That is why our thoughts so often return to Gansu Province and the orphanage in Pingliang where Henry spent his first 22 months. Today the orphanage, now called the Pingliang Children's Welfare Institute (CWI) in its brand new quarters, is a large, modern health care facility that is a stunning contrast to its former buildings where Henry lived. With a large number of children and comparatively low number of adoptions because nearly all of its children have special needs, the new facility seems to represent an earnest investment in child welfare by Chinese authorities, especially local civil affairs officials. Mrs. Yang, the orphanage's director, has obviously done a very good job in lobbying locally and promoting the important services which the orphanage provides.
|Return to Clara-Li's orphanage (2005)|
Amity Altrusa has for more than decade built on this type of nurturing interest to help orphanages in Jiangxi maintain foster care programs as a better means of housing abandoned children. In many Jiangxi counties most children assigned to orphanages today live with foster families, leaving orphanage facilities to serve children with the most severe special needs. We have long supported one of these children in foster care. She has Hepatitis B and has been an unlikely candidate for domestic adoption since she was an infant; now that she is older her prospects for foreign adoption are also very dim. Year after year, the reports we receive on her progress say she is a quiet, sometimes melancholy child who struggles with her studies at school, sometimes because of her health. Henry's dad sometimes wonders if she might be happier here in our family and wishes he could make it so; the same wish he had for a lot of children remembered this Father’s Day.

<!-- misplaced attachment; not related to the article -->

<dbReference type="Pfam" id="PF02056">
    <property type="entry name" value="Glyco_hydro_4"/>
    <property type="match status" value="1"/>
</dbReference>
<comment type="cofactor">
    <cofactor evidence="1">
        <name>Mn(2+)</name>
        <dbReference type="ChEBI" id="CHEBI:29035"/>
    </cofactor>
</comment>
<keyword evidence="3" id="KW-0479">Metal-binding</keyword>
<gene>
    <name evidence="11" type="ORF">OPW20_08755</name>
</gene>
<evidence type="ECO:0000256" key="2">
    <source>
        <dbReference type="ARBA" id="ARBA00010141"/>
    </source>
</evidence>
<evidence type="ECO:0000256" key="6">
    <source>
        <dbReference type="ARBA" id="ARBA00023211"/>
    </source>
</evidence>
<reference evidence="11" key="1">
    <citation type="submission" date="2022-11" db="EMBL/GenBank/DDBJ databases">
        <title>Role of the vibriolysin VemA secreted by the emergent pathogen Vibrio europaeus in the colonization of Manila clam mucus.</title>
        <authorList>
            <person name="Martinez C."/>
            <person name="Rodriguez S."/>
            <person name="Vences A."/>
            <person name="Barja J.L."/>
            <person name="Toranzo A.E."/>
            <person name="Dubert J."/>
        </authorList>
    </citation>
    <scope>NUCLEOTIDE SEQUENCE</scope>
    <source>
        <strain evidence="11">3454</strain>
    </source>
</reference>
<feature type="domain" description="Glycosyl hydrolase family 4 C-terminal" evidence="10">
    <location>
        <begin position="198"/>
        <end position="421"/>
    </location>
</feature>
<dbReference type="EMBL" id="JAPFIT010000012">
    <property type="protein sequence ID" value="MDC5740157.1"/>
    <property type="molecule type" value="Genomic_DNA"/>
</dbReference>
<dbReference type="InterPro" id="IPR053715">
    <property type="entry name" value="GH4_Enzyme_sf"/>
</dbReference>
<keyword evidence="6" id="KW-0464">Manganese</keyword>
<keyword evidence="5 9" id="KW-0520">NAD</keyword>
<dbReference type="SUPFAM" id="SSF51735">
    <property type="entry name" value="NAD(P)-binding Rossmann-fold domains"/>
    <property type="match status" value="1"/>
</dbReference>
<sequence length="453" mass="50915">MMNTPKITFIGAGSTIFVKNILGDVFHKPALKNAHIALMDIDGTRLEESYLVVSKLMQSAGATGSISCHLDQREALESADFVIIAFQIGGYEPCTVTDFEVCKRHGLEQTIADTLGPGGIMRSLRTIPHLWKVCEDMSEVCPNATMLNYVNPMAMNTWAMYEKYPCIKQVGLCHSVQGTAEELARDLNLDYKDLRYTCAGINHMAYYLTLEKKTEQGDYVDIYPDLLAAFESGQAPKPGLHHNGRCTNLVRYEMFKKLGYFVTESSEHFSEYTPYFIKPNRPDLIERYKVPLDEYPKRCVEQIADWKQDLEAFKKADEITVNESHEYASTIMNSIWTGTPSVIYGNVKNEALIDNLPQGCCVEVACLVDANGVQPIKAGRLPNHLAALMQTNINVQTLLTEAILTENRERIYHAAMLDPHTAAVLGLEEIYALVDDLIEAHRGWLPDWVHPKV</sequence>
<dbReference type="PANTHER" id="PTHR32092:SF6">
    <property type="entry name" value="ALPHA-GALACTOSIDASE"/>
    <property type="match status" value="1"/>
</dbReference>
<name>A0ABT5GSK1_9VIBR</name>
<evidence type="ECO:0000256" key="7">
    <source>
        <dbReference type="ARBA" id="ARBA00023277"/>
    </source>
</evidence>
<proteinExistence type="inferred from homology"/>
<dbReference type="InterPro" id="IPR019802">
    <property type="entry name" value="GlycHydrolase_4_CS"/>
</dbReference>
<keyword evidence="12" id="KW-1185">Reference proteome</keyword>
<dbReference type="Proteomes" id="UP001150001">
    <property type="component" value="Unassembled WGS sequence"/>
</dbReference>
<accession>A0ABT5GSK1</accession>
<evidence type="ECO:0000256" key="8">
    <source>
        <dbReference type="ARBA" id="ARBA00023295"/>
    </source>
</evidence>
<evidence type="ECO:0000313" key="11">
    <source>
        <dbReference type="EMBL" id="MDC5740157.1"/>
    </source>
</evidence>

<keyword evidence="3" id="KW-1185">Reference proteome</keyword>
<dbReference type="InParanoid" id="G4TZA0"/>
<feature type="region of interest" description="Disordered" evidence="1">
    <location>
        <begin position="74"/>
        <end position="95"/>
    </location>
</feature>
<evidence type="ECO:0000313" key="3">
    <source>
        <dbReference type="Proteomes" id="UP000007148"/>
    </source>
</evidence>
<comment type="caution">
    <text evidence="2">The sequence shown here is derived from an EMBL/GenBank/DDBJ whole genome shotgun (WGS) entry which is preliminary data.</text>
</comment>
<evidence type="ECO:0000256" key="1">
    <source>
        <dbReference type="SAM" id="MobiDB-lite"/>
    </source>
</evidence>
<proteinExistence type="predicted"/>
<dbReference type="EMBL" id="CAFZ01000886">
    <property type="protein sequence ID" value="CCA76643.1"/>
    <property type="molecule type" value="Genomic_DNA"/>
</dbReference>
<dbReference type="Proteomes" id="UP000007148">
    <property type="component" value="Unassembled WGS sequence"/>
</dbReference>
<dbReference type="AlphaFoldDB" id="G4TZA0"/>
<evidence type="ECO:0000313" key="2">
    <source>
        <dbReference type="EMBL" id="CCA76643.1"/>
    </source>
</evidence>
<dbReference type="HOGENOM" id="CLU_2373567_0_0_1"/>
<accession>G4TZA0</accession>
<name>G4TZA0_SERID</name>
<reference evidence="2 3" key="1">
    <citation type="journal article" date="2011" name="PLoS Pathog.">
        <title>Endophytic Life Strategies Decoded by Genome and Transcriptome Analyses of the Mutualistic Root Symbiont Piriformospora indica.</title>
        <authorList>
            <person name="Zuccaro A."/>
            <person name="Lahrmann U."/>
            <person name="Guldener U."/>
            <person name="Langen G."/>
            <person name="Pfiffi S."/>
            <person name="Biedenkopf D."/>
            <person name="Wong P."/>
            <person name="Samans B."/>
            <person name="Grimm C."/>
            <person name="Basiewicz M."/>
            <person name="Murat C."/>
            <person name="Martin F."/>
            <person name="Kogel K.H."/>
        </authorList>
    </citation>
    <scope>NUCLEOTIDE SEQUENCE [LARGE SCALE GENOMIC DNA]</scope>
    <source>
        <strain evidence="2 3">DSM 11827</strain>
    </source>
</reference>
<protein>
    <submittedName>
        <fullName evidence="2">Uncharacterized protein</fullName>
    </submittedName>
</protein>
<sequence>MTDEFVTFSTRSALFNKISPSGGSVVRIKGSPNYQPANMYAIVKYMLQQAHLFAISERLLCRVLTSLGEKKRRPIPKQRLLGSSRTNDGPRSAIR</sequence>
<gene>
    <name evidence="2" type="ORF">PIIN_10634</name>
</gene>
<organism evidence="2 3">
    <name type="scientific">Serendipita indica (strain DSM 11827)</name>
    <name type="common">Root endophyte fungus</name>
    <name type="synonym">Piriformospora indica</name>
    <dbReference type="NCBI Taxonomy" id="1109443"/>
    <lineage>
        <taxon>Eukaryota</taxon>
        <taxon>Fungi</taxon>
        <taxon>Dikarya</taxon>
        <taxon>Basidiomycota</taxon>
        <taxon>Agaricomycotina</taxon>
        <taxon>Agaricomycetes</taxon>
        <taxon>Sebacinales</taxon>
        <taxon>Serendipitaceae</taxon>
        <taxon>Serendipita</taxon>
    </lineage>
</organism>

Another of our Father’s Day memories comes in the form of a gift that Clara-Li brought home from nursery school in the early summer of 2005; a plaster cast of her tiny foot with a little card that still hangs from a door in our home, a simple reminder that it sure is good both to be and to have a dad, forever. The card reads:
When daddy walks along the streetFurther reading: an article titled The Realities of Foster Family Adoption in China in the June 2011 issue of LWB’s newsletter speaks well on changing patterns in Chinese foster care, orphanage care, and domestic adoption. See it here.
And hurries home to me
He takes the quickest longest steps
That ever I did see
But when I go to walk with him
He acts quite differently
And takes the slowest, shortest ones
To keep in step with me